Erica Strandt of Chippewa Falls would have turned 24 last Friday. Strandt was killed by a drunk driver on Sept. 28, 2015, while driving home on Highway 29.

The driver, Gregg R. Irwin, 51, of Boyd had a .156 blood-alcohol level when he was arrested. He was convicted of homicide by negligent operation of a motor vehicle and was sentenced in October 2017 to serve 18 months in prison; he was released this spring. Irwin had a prior drunken driving citation, in 1992. Because it was more than 10 years ago, the 2015 offense was once again treated as a first offense.

The state Assembly passed two bills via voice vote on Thursday that would strengthen OWI rules. The measures now head to the Senate.

Under the bills:

  • A person arrested for OWI-first offense must appear in front of a judge, although the offense would remain a citation.
  • A person who is arrested for a second OWI more than 10 years after the first offense would be treated like it was a second offense, and face a misdemeanor.
  • A conviction of homicide by intoxicated use of a vehicle will result in a mandatory minimum of five years in state prison.

Jennifer Grau, Strandt’s mother, was enthusiastic about the proposed legislation.

“It sounds like a good idea to me,” Grau said. “It would be nice if (these bills) have an impact in the future, and people not drive stupidly. I’m glad someone is taking it seriously; I wish it would have been passed earlier.”

Rep. Jodi Emerson, D-Eau Claire, serves on the Committee on Criminal Justice and Public Safety, and she sponsored an amendment that makes all second-offense OWIs misdemeanors, eliminating the loophole when offenses are 10 or more years apart.

“Wisconsin has an issue with drinking and driving,” Emerson said Thursday afternoon, shortly after the vote. “We’re the only state that still doesn’t make OWI-first a criminal offense.”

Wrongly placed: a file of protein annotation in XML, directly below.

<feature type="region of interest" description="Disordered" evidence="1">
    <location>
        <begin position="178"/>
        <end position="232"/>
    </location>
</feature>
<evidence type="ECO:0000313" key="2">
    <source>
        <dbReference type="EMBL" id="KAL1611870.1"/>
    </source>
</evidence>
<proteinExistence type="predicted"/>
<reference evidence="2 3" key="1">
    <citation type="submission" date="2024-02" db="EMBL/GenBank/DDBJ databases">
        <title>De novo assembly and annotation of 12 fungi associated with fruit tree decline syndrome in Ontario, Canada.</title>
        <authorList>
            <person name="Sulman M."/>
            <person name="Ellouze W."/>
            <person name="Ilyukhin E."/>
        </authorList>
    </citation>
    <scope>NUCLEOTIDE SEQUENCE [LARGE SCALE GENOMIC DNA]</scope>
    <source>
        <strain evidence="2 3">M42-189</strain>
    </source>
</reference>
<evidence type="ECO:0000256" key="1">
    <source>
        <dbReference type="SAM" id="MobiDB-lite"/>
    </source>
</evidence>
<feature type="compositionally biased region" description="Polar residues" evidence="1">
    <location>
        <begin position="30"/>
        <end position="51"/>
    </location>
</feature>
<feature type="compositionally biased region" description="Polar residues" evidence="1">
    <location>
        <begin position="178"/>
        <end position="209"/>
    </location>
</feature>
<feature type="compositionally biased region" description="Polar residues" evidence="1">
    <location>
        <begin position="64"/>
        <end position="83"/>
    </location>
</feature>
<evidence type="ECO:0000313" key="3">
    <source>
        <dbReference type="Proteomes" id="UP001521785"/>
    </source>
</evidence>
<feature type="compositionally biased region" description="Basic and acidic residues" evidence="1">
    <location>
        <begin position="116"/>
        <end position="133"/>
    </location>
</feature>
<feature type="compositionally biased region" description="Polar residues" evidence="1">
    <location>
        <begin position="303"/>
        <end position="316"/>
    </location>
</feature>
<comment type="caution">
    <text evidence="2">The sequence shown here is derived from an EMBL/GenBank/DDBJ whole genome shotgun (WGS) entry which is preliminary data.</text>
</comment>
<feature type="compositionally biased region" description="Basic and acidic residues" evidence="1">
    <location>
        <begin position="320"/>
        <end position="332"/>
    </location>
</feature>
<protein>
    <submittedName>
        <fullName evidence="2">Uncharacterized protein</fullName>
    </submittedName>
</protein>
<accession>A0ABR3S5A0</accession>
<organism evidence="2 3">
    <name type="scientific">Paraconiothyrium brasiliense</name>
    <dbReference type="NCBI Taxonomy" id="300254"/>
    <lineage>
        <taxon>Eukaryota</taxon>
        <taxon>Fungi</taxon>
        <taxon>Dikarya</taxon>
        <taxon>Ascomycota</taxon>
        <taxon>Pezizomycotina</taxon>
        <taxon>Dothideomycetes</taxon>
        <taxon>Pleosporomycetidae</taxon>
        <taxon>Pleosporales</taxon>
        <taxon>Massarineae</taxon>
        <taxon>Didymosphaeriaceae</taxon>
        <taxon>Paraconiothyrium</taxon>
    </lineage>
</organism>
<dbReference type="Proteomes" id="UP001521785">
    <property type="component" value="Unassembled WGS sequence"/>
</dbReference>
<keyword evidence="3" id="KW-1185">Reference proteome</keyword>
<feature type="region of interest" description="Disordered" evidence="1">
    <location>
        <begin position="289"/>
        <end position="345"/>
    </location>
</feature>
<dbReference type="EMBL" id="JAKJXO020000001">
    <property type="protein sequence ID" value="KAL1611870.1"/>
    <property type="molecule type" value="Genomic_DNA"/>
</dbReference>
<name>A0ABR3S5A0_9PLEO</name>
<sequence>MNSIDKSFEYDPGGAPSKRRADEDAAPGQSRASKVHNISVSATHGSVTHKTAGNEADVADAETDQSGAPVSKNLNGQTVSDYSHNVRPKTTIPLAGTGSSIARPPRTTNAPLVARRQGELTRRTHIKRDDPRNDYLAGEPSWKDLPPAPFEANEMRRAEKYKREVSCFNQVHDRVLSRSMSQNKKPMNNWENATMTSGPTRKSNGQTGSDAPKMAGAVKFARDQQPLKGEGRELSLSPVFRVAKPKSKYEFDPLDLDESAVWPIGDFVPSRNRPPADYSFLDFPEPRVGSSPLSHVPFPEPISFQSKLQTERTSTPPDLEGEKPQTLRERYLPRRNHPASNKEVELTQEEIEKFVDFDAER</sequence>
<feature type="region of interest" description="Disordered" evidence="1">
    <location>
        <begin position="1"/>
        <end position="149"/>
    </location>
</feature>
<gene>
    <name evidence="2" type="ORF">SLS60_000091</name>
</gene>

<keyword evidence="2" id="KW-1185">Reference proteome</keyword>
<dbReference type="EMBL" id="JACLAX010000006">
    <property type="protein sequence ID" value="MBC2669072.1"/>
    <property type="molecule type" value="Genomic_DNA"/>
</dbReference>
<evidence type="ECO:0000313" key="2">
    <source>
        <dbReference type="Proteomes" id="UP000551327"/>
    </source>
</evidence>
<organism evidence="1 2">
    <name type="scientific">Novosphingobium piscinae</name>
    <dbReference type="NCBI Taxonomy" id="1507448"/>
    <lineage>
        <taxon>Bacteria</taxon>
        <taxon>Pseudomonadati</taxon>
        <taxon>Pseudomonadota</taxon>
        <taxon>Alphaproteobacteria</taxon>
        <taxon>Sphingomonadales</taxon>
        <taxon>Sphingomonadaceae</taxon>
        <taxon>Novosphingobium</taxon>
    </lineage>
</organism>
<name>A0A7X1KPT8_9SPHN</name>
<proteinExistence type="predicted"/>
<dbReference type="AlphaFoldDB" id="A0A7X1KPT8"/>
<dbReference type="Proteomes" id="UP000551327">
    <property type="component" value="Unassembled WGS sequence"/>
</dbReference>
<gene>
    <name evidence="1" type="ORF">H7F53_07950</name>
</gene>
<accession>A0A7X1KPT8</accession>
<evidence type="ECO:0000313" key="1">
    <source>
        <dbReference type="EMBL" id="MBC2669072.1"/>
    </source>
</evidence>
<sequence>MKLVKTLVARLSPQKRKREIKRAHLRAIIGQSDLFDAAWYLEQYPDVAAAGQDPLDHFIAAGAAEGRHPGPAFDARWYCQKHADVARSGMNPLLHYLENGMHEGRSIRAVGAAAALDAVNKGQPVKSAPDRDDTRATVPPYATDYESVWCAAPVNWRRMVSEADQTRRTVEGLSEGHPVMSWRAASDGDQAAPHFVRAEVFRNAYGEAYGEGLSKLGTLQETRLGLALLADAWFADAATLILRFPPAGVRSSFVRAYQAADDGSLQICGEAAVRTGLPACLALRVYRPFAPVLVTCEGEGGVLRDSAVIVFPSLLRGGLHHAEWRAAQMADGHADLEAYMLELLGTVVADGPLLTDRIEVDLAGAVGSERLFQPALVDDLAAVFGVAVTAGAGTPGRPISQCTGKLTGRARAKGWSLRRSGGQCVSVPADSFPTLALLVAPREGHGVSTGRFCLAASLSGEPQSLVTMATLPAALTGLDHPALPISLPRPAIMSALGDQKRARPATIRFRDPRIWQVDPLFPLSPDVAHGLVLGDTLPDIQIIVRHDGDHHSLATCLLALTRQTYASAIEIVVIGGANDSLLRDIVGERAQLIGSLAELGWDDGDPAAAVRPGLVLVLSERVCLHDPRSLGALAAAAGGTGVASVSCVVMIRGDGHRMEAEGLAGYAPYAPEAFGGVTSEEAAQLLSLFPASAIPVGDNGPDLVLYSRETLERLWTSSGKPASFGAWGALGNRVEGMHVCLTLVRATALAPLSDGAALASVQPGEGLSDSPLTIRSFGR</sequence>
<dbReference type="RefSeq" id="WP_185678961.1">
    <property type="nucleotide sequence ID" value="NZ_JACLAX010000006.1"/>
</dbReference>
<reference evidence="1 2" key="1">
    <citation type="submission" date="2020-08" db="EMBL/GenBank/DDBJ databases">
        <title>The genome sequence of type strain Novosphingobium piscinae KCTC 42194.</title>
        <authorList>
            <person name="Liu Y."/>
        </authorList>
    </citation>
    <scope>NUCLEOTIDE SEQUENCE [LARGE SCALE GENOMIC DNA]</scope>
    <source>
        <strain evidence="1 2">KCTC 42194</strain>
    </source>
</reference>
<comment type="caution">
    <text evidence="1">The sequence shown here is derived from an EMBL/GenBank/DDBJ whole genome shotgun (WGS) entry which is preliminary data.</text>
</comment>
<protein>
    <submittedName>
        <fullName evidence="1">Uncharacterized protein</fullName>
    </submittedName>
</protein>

Emerson liked the idea of making the offender go before a judge.

“If doing this — making the OWI-first (offender) go to court — if that helps wake them up, it’s something we have to do,” Emerson said.

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According to the measure, titled Assembly bill 15, failure to appear in court will result in a $300 surcharge. Emerson liked that the money collected is specifically earmarked for substance abuse prevention and treatment.

Rep. Rob Summerfield, R-Bloomer, stressed that these changes, combined with treatment options and alcohol-related courts, are a combined effort to reduce drunken driving.

“This is another part of the whole piece, with treatment and education,” Summerfield said.

The mandatory prison sentence on OWI homicide cases is in Assembly bill 17. The bill allows for an exception if the judge determines a lower sentence “serves the best interests of the community and the public isn’t harmed,” and that the judge must place those reasons on the record. Both bills were sponsored by Rep. Jim Ott, R-Mequon.

Rep. Jesse James, R-Altoona, said getting the mandatory prison time in homicide cases was an important step.

“I think it’s a very appropriate bill to get passed,” James said.

James, a former Altoona police chief, doesn’t favor making OWI-first offense a crime. He said the requirement to appear before a judge seems like a good compromise.

“This is a good initial step; the ‘scared straight’ factor could be a benefit,” James said. “It’s someone being held accountable and being forced to face a judge. It may help them change their behavior.”

Chippewa County district attorney Wade Newell said he doesn’t comment on pending legislation, so he didn’t want to address these two bills specifically.

“In general, it’s very important to hold people accountable, especially if drinking and driving results in a death,” Newell said.

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